I believe that this paragraph is a fair summary of what the vast majority of school leaders and teachers in the system would agree with as a picture of our system right now but it is a damning indictment and should be a call to arms to spur on the tribune voices to get us back to the opposite of what the IOE found in their case study. What isn’t really mentioned here is the severe financial climate and real terms reduction of funding and services in schools over 10 years that is having a detrimental impact on education in England. Professor Toby Greany, one of the co-authors from IOE went on to add; “The idea of a “self-improving” system in which schools collaborate on behalf of all children is appealing, but we cannot simply rely on the goodwill and moral purpose of school leaders to make it work. The problem is that the system is hard-wired to encourage selfish behaviour,”
So, whatever happened to the self-improving school led system? At least self-improving schools could continue developing what they see as a curriculum model for their school community given the autonomy they have in this area and a key reason I personally came back over the border from Wales as that education system embarked on a very centralised top-down approach with its curriculum reform. We have been developing at Wyedean School for the last years a broad and balanced curriculum, both informal and formal, with an holistic learning approach that allows a focus on strands linking subjects like STEM, creativity, sustainability, cyber and of course global learning. Our culture and vision has been developed for Wyedean as an outward facing school engaged in networks and partnerships that are genuinely collaborative, equitable and serve best interest of our school community. It is one of the things we are most proud of here and to have Latin and Classics stand alongside Mandarin, DofE, gardening, Coding and to be invited to become a pilot school for the IB shows what we are doing is right for our community. We have attracted an additional 200 students in the last 3 years who want to be educated here because of our curriculum approach.
OfSTED’s new framework was recently put out for consultation and it wasn’t the best kept secret that the focus will come onto the curriculum and a new measurement of “education” will replace outcomes for students and quality of teaching and learning. The debate on #EduTwitter and other places has rightly pushed OfSTED on its repeated line that is has “no preferred pedagogy and no preferred curriculum”. The EBacc fits the OfSTED belief, in their words, of “a strong academic core” at Key Stage 4. Stephen Tierney’s recent blog brilliantly shouted no clothes at the OfSTED Emperor on this very issue – Ofsted’s Great Colon Problem (Plus Other Curriculum Issues) . Stephen went onto warn; “The profession is effectively sleep walking into the new framework; many schools will be ill-prepared for the curriculum debate. Equally, I can see inspectors repeatedly asking schools for their curriculum ‘intent, implementation and impact’ with nothing more than a few training slides and a wing and a prayer of understanding of what they are asking and the response being given”.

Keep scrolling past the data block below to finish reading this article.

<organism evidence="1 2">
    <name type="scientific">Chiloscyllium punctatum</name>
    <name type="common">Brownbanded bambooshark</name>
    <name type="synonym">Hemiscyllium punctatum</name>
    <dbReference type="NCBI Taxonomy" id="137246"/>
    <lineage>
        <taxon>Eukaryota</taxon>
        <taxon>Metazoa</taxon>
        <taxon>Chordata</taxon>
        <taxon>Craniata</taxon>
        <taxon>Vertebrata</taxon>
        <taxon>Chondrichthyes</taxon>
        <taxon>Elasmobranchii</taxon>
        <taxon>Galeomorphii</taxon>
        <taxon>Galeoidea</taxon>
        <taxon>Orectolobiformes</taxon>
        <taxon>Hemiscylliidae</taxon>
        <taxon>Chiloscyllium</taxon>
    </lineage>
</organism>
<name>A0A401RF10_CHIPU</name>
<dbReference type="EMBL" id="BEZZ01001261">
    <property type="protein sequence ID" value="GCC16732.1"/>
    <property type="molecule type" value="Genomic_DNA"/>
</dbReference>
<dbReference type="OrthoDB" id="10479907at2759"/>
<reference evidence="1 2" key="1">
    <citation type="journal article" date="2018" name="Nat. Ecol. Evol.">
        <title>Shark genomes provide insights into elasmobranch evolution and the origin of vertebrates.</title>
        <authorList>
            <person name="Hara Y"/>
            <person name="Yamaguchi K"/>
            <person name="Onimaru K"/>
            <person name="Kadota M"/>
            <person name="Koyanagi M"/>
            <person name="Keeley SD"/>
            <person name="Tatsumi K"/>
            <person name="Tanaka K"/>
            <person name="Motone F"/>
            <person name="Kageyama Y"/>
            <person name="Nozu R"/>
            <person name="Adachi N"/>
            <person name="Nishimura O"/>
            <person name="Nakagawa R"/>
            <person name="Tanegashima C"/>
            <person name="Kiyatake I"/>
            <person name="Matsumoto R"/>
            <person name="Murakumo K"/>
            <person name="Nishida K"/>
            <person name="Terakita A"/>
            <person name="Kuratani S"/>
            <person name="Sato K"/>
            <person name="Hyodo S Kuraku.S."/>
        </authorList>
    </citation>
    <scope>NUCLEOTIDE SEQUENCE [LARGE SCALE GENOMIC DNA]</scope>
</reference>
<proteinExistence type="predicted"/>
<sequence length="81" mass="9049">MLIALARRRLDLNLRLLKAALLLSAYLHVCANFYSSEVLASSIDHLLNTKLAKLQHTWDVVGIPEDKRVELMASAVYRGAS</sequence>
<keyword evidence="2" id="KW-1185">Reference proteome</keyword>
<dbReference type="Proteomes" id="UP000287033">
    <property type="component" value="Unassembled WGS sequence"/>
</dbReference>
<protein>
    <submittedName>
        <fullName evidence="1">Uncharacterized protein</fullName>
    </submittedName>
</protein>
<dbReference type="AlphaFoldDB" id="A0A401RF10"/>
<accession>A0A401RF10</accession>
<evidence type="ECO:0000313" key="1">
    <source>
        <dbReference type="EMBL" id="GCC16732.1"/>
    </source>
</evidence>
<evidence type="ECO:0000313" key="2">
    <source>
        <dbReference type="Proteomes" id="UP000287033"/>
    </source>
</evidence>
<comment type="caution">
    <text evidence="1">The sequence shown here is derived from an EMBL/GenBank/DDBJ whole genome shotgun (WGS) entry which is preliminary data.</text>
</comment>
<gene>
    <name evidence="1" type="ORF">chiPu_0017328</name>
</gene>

I am flying out on Sunday to Tunisia for half term as I am delivering training and a number of talks to colleagues from North Africa and the Middle East for the British Council. As I have been collating materials I have thought about the conversations in Chisinau in January with Eastern European educators and school leaders. Here’s what I think. The best defence of the self-improving school led system comes from one of the prime architects of the MAT model, former National Schools Commissioner, Sir David Carter. Sir David is an extraordinarily inspirational figure in the English education system and I have been fortunate enough to hear him speak a few times, work with him in his “Race to Outstanding” group and I know well his legacy in Bristol with his brilliant schools in the Cabot Learning Federation. Sir David believes everyone in an organisation is a leader and for me, what I take most heart from, is that he believes it is the outcomes and not the structures we should get focussed on for school improvement. Sir David advocates leadership in the system not “Soviet” managers.